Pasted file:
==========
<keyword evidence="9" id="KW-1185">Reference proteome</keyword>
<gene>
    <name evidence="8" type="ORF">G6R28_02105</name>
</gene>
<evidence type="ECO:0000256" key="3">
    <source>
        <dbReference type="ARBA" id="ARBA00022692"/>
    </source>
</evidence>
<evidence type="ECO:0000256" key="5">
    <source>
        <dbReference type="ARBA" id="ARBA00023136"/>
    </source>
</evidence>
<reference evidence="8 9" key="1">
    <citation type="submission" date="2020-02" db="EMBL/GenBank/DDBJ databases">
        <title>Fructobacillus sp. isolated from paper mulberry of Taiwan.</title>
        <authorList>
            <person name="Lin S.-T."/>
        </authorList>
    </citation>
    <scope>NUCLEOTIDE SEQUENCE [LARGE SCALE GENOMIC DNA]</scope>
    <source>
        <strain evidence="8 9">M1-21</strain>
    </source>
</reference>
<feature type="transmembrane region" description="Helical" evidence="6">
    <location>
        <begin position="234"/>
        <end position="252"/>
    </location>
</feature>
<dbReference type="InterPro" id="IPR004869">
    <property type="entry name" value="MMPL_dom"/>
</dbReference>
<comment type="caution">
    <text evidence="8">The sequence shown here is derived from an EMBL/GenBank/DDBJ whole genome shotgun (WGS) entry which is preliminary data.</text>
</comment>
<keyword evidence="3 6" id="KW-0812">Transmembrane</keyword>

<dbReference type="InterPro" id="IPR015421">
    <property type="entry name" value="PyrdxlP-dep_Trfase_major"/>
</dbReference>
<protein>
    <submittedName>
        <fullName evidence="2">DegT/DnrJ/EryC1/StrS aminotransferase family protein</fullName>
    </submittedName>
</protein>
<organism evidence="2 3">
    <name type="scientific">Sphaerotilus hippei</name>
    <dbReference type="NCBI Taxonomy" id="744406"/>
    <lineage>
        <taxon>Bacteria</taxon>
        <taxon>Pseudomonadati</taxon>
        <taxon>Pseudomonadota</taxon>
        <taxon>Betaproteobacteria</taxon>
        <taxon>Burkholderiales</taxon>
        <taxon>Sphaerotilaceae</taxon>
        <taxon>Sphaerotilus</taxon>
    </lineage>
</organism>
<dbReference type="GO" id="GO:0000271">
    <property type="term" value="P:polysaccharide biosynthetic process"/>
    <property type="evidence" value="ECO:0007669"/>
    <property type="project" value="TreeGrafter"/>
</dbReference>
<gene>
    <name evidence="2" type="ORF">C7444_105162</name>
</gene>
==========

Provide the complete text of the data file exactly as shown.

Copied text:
<keyword evidence="9" id="KW-1185">Reference proteome</keyword>
<gene>
    <name evidence="8" type="ORF">G6R28_02105</name>
</gene>
<evidence type="ECO:0000256" key="3">
    <source>
        <dbReference type="ARBA" id="ARBA00022692"/>
    </source>
</evidence>
<evidence type="ECO:0000256" key="5">
    <source>
        <dbReference type="ARBA" id="ARBA00023136"/>
    </source>
</evidence>
<reference evidence="8 9" key="1">
    <citation type="submission" date="2020-02" db="EMBL/GenBank/DDBJ databases">
        <title>Fructobacillus sp. isolated from paper mulberry of Taiwan.</title>
        <authorList>
            <person name="Lin S.-T."/>
        </authorList>
    </citation>
    <scope>NUCLEOTIDE SEQUENCE [LARGE SCALE GENOMIC DNA]</scope>
    <source>
        <strain evidence="8 9">M1-21</strain>
    </source>
</reference>
<feature type="transmembrane region" description="Helical" evidence="6">
    <location>
        <begin position="234"/>
        <end position="252"/>
    </location>
</feature>
<dbReference type="InterPro" id="IPR004869">
    <property type="entry name" value="MMPL_dom"/>
</dbReference>
<comment type="caution">
    <text evidence="8">The sequence shown here is derived from an EMBL/GenBank/DDBJ whole genome shotgun (WGS) entry which is preliminary data.</text>
</comment>
<keyword evidence="3 6" id="KW-0812">Transmembrane</keyword>

<dbReference type="InterPro" id="IPR015421">
    <property type="entry name" value="PyrdxlP-dep_Trfase_major"/>
</dbReference>
<protein>
    <submittedName>
        <fullName evidence="2">DegT/DnrJ/EryC1/StrS aminotransferase family protein</fullName>
    </submittedName>
</protein>
<organism evidence="2 3">
    <name type="scientific">Sphaerotilus hippei</name>
    <dbReference type="NCBI Taxonomy" id="744406"/>
    <lineage>
        <taxon>Bacteria</taxon>
        <taxon>Pseudomonadati</taxon>
        <taxon>Pseudomonadota</taxon>
        <taxon>Betaproteobacteria</taxon>
        <taxon>Burkholderiales</taxon>
        <taxon>Sphaerotilaceae</taxon>
        <taxon>Sphaerotilus</taxon>
    </lineage>
</organism>
<dbReference type="GO" id="GO:0000271">
    <property type="term" value="P:polysaccharide biosynthetic process"/>
    <property type="evidence" value="ECO:0007669"/>
    <property type="project" value="TreeGrafter"/>
</dbReference>
<gene>
    <name evidence="2" type="ORF">C7444_105162</name>
</gene>